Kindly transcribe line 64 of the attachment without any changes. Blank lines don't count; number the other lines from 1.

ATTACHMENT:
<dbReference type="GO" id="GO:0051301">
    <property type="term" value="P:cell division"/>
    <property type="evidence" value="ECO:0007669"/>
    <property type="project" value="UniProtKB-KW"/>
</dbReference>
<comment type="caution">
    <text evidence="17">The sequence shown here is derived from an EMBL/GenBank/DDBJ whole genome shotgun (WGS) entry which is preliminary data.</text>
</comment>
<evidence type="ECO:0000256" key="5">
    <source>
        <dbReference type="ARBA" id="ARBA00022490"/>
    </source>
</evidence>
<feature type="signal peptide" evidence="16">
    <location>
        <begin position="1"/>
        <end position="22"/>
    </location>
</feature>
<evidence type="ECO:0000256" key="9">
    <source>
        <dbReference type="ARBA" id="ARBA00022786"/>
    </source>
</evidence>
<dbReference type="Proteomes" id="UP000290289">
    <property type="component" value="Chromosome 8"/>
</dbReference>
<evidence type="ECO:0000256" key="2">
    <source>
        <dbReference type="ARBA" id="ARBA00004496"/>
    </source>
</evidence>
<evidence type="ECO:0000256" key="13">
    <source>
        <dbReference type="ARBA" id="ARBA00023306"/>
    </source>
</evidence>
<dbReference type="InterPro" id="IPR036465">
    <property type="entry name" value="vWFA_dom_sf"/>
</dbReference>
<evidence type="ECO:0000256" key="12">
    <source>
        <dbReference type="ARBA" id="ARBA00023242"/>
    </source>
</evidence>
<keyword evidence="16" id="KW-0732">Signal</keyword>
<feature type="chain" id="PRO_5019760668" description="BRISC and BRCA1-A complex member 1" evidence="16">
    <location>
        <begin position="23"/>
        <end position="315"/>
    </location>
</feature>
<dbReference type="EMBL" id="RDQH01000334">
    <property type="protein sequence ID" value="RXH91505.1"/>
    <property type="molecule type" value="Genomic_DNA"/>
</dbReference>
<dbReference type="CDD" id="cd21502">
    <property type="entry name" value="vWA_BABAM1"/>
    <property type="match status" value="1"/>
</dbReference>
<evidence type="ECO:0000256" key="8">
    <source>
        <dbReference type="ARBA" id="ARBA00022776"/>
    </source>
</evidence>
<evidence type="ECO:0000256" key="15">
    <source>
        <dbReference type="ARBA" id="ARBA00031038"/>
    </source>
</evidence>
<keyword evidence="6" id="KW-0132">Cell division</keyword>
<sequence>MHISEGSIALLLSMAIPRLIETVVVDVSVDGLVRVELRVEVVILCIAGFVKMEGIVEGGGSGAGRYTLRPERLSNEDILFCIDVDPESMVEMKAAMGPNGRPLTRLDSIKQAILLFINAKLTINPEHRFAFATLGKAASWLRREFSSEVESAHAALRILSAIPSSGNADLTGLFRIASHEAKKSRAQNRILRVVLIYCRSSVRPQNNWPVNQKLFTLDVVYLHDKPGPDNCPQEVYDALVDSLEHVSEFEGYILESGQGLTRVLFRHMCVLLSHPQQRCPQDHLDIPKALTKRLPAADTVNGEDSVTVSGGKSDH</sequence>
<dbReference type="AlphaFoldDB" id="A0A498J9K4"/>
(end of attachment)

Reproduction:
    </source>